Oates: The Secretary of Agriculture stood in front of USDA’s National Agriculture Outlook Forum last month and talked about how important agriculture research and science are to this administration. The budget proposals, as you’re pointing out, do the opposite.
Lavender: Look, you gotta walk the walk. You can’t just talk the talk. People will cast this aside and say that Congress makes it a habit of ignoring president’s budget, especially this one. There is a grain of truth to that, and we’re very thankful that Congress didn’t make many of these cuts. But we shouldn’t just be letting the USDA shrug off, well, yes, we’ve proposed millions of dollars of cuts to research programs, and that doesn’t really matter much. That does matter. That does tell us what they think, what priorities they have for USDA.
Again, look at the budget details. They proposed to discontinue ERS research on things like nutrition assistance, food safety, rural economies, invasive species, drought resilience, beginning farmers and ranchers. The list goes on and on. The things they want USDA to continue researching are farm business, cost of production, household income and wealth and farm practice adoption. So there’s four things they want to keep. That’s it. All of the other things, food consumption and trends, local and regional food markets, concentration, rural economies, stop looking at those.
Oates: So let’s switch this around. Let me ask the question this way. Can you make the case for keeping NIFA and ERS is DC?
Lavender: I actually think that’s the wrong way to look at. Because if you’re looking at the situation as it stands today, we’re talking about large, effective institution that does world-class ag research and does it very, very well, with so many talented staff. If you are moving that agency and you’ve chosen to do so without any stakeholder input, the burden of proof is on you. The burden of proof is on USDA. The burden of proof is on Sonny Perdue. They haven’t given any substantive justification. None. If you’re going to restructure, you have to prove why that would be a good thing. They haven’t done that. And, quite frankly, there aren’t problems with how ERS has been operating. There aren’t problems with how NIFA has been operating.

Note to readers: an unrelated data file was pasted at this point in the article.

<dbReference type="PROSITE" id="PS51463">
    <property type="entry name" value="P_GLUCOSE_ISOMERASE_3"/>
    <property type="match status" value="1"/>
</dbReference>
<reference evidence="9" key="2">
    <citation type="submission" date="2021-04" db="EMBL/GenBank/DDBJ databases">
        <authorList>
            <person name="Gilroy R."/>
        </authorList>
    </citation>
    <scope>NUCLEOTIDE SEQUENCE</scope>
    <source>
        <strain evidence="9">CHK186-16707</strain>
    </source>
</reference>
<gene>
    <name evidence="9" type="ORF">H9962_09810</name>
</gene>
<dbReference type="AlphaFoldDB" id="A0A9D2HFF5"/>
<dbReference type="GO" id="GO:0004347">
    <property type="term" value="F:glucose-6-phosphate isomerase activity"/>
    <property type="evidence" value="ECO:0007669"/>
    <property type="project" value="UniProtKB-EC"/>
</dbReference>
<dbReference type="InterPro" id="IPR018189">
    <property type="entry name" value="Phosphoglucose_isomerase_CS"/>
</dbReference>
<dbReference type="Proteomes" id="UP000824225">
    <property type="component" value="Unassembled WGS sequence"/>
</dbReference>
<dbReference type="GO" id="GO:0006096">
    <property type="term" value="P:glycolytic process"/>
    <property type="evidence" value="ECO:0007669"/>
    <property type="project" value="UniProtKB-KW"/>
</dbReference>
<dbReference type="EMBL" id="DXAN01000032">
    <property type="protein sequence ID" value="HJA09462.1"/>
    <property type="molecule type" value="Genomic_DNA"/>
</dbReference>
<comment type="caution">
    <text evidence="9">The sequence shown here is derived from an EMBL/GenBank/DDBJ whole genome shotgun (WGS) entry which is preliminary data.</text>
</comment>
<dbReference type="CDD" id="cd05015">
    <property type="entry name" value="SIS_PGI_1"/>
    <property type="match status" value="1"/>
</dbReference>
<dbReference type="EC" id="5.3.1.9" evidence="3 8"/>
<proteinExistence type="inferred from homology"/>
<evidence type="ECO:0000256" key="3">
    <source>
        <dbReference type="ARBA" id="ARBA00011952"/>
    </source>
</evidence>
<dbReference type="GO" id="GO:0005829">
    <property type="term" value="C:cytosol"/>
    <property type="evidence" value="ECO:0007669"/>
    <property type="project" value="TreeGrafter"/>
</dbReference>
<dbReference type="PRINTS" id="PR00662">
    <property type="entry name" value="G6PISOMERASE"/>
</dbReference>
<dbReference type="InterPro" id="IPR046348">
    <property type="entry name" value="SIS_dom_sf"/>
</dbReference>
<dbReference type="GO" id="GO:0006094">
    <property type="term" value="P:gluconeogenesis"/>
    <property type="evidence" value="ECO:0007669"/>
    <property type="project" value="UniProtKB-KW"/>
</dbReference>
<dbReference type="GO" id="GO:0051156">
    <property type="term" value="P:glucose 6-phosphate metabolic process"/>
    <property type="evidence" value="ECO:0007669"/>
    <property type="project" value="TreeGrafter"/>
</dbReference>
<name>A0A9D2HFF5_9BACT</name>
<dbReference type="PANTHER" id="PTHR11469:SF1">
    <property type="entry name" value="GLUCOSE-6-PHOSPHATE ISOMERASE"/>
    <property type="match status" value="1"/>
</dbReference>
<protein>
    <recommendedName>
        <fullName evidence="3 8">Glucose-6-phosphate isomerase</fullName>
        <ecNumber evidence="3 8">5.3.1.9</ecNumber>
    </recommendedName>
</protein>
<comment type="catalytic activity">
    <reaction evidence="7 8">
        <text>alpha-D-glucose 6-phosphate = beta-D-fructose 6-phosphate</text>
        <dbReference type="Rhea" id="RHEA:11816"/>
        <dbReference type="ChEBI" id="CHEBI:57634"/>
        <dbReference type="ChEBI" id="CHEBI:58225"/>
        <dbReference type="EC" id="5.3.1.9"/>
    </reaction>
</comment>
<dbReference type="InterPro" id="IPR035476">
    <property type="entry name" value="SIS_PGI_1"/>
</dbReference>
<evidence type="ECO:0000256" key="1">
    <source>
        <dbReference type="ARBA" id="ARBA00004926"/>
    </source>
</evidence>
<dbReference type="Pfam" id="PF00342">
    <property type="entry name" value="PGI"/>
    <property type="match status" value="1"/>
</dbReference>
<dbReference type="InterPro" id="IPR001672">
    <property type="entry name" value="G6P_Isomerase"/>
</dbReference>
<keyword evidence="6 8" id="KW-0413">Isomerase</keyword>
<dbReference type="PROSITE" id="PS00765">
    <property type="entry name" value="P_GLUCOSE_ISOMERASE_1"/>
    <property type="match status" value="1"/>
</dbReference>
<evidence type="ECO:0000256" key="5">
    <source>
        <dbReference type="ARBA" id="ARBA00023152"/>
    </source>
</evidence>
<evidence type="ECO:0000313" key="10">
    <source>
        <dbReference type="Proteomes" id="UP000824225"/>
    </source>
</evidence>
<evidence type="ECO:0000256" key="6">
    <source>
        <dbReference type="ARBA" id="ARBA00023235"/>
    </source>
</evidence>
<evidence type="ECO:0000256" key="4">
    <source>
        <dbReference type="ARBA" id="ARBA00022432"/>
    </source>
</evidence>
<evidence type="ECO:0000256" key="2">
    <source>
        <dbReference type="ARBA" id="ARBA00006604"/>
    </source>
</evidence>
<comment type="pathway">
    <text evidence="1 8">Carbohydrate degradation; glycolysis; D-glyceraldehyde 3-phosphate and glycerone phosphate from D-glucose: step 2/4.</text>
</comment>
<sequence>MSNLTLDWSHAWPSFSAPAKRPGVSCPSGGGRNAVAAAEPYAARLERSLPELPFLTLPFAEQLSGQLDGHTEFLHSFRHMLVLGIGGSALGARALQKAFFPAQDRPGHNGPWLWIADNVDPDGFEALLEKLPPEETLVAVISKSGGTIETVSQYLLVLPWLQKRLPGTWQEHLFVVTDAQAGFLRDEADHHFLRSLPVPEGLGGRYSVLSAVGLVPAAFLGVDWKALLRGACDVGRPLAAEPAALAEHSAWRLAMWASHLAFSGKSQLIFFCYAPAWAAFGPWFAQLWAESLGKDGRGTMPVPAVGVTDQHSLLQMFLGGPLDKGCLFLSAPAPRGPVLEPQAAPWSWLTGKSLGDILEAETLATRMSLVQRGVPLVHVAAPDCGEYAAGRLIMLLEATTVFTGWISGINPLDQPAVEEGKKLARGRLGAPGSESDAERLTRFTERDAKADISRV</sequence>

Oates: In this week’s Senate hearing on Department of Interior secretary nominee David Bernhardt, he and Senator Cory Gardner (R-Colorado) discussed a similar proposal to move the Bureau of Land Management offices out West, perhaps to Colorado. This seems to be an administration wide approach to moving offices out into the field. Does this approach limit policymaker access to the scientists and researchers.
Lavender: It’s logical to want to put government closest to the people it serves. However, one thing that is under-appreciated about this whole discussion, I spent some time one afternoon drawing a 300-mile radius around Washington, D.C. Within that zone, there are eight land-grant institutions. There are five  institutions [which received support through the federal Morrill Act]. I would challenge you to perform the same test with any of the other locations [that bid on housing ERS]. Is there anywhere with a greater density of researchers and scientists in the country? Some places might come close. But I challenge you to find anywhere that exceeds this level. That begs the question, which stakeholders are we talking about? Why are some stakeholders more important than others? That’s where we get back into intent. I think it just boils to this: this reorganization proposal doesn’t add up. There has been no outcry for the stakeholder community in recent years for this. I have never heard it, and I work on these issues. It’s never been a thing.
Look, at a time when China is growing and investing more in science, more in research, why do we want to jeopardize our leading position in ag research? Why are we putting our farmers and ranchers in further jeopardy? This is the time we need to be doubling down in their best interest. This proposal fails that test.
Oates: USDA is getting a lot of pushback on the relocation proposal.
Lavender: Yes. There have been requests from the chair and ranking member of the Senate Agriculture Committee for more clarity. That clarity has gone mostly unanswered from USDA. There has been bipartisan opposition to this proposal. Through the FY2019 budget process that we’re operating under now, there has been language asking for more detail and clarity. USDA is not acknowledging that. Bipartisan USDA agency heads, chief scientists, high-ranking officials from universities around the country, dozens of them from all over the country. That’s on top of the more than 1,100 scientists from all over the country who have directly requested that this profile not go any further. There is broad and deep opposition. USDA and Sonny Perdue have heard of that, and they’re disregarding it. This is not how things should be done if we want to solve problems and get things done for rural America.